UPDATE 3-Alpha Natural cutting coal output, targets
* Q1 adjusted loss 27c/shr vs Street view loss 6c/shr
* Says will cut more coal production
* Intends to double thermal exports
* Shares down 1 percent
By Steve James
May 3 (Reuters) - Coal miner Alpha Natural Resources Inc posted a wider-than-expected quarterly loss and cut its 2012 production target, but it forecast that the market for steelmaking coal would improve later this year.
The company said on Thursday that because of weak demand from power utilities for its thermal, or steam coal, it would further cut production and double exports of coal used to generate electricity.
"The met (steelmaking metallurgical coal) market has the ability to improve more rapidly than the domestic steam coal market, potentially as soon as the back half of 2012," Chief Executive Officer Kevin Crutchfield told analysts on a conference call.
"The market for benchmark quality coals in Asia appears to have stabilized due to renewed growth in Chinese steel production and labor and weather related supply disruptions in Australia," he said on the call.
Crutchfield said that while Asia was encouraging, lower quality coking coals in Europe continued trading at a fairly wide discount to the benchmark price.
In contrast, Crutchfield said, demand for thermal coal has slumped because of a mild U.S. winter, which lowered demand for power. Also, record low natural gas prices have spurred some utilities to switch from coal not only in the eastern U.S. but for the first time "in a significant way" at utilities that burn cheaper Powder River basin coal from Wyoming and Montana.
Power plant inventories had risen to over 200 million tons, near record high levels, he said, and coal-fired generation has fallen below 40 percent of U.S. electricity generation.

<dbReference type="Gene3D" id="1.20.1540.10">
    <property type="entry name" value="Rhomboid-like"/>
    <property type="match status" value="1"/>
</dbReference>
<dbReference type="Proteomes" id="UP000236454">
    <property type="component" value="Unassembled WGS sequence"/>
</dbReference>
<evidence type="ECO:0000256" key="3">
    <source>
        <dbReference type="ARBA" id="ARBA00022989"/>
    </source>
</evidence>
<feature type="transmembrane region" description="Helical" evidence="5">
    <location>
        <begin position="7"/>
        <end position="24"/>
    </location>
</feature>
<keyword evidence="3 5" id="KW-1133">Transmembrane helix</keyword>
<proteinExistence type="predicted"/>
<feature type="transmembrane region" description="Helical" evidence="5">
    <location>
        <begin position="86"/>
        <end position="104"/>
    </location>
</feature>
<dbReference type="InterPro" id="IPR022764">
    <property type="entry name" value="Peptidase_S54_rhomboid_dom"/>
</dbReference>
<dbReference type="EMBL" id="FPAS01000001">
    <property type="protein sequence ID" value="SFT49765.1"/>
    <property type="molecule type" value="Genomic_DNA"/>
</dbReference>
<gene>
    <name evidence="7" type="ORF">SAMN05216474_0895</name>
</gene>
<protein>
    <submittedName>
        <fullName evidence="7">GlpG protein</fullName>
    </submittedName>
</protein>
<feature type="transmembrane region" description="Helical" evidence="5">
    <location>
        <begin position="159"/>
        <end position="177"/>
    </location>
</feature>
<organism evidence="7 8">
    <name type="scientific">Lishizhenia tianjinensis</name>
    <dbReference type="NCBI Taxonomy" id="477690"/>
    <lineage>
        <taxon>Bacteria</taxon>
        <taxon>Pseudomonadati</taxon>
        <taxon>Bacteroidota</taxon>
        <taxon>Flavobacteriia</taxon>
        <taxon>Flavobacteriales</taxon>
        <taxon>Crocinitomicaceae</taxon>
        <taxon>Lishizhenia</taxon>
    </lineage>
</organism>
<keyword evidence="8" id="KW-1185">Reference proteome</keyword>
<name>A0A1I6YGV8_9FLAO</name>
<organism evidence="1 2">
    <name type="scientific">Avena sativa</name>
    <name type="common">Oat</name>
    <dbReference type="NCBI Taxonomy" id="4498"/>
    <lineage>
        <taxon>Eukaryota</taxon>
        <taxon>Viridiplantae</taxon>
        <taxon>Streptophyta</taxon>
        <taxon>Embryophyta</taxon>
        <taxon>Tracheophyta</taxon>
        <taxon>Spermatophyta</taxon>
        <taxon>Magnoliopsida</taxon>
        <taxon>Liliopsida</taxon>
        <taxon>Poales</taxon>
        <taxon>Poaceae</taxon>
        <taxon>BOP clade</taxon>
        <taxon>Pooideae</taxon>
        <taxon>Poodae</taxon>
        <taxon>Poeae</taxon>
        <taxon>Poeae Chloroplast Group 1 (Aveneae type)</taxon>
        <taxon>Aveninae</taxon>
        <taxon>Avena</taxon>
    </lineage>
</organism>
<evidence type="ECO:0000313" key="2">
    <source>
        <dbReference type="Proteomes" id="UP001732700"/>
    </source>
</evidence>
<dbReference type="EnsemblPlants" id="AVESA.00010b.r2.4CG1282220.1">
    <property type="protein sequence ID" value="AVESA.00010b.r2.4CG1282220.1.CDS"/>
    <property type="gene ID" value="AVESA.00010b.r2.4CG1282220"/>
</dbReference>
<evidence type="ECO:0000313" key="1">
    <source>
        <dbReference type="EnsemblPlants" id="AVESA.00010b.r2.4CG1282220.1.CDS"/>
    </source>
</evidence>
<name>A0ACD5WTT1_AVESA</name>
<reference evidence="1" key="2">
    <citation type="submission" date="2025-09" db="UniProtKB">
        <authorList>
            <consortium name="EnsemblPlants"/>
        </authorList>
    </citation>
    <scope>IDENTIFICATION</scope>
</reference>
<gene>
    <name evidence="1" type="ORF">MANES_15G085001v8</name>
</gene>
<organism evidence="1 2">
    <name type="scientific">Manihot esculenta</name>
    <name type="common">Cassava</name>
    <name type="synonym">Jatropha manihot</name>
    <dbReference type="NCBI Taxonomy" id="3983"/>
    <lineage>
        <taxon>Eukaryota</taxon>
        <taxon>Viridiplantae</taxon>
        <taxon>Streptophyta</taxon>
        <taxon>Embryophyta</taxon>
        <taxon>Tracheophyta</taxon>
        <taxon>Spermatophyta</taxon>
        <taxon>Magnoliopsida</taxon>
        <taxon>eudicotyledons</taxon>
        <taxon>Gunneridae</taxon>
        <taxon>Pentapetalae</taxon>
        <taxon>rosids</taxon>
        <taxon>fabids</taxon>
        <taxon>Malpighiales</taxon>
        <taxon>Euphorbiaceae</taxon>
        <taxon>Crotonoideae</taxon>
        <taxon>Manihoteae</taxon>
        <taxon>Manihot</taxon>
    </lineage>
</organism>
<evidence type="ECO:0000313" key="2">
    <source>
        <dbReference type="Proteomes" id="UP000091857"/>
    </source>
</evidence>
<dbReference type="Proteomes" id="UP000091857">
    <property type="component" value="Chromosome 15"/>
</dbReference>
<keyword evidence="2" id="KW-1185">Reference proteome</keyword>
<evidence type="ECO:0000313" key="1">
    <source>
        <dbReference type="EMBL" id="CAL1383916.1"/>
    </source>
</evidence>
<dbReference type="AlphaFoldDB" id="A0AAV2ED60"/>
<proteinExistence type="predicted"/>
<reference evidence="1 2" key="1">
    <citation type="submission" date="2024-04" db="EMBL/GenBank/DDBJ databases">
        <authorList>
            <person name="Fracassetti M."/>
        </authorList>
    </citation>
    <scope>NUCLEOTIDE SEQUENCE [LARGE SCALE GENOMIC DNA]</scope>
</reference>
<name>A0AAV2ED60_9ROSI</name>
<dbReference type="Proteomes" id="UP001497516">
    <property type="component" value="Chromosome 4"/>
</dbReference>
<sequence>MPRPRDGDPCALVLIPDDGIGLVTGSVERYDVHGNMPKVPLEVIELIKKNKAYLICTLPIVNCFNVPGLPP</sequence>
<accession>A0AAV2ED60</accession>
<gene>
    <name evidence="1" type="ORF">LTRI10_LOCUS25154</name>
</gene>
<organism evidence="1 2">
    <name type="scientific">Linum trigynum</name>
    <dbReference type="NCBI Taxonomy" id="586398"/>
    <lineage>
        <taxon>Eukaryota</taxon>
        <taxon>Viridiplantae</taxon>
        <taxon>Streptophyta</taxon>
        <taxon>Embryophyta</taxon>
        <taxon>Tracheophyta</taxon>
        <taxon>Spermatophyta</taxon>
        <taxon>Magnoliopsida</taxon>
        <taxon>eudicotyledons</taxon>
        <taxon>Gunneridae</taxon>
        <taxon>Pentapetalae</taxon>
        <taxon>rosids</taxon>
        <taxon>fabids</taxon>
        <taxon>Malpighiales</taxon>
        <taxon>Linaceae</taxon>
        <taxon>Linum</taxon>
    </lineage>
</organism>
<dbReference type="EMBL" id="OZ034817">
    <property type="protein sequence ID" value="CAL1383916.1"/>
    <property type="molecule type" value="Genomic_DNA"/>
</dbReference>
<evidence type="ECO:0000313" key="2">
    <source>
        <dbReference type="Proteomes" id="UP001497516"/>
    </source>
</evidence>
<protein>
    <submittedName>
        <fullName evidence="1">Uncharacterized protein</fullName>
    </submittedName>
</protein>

To manage the lower demand, Alpha will soon make further production cuts, he said, lowering its 2012 output target to 100 million tons to 116 million tons from a previous goal of 107 million tons to 124 million tons. He gave no details of the cuts. Alpha slashed 4 million tons in February.
Some coal not shipped to power plants will be exported, Crutchfield said. "In 2012, we expect to roughly double our direct thermal export to approximately 4 million tons."
He estimated a total of 10 million tons of Alpha's thermal coal production would ultimately hit the export market through third-party transactions. "We've recently succeeded in shipping thermal coal to destinations as far away as India and China," Crutchfield said.
Alpha's first-quarter net loss was $29.1 million, or 13 cents a share, compared with net income of $49.8 million, or 41 cents a share, for the same period last year.
Excluding items such as expenses arising from Alpha's $7 billion acquisition of Massey Energy, severance from idled production and weather-related property damage, the adjusted loss was $58.2 million or 27 cents per share. That compared with analysts' average estimate for a loss of 6 cents per share, according to Thomson Reuters I/B/E/S.
Total revenue rose to $1.93 billion from $1.13 billion a year before as the company sold more coal -- 28 million tons compared with 21 million tons in the 2011 quarter -- with the addition of Massey mines.
Earlier this week, another major U.S. producer, Arch Coal Inc, posted an operating loss, cut its sales forecast and slashed its dividend amid weak thermal coal prices and slumping demand.
According to industry newsletter Coal & Energy Price Report, a ton of Appalachian coal that sold for $70 at the start of the year was now selling for less than $59.
The latest U.S. Energy Department figures showed domestic coal consumption fell 18.8 percent in the fourth quarter of 2011 from the third quarter to 227.1 million tons, the lowest level since the second quarter of 1995.
In afternoon trading on the New York Stock Exchange, Alpha's stock was down 2.4 percent at $15.13.
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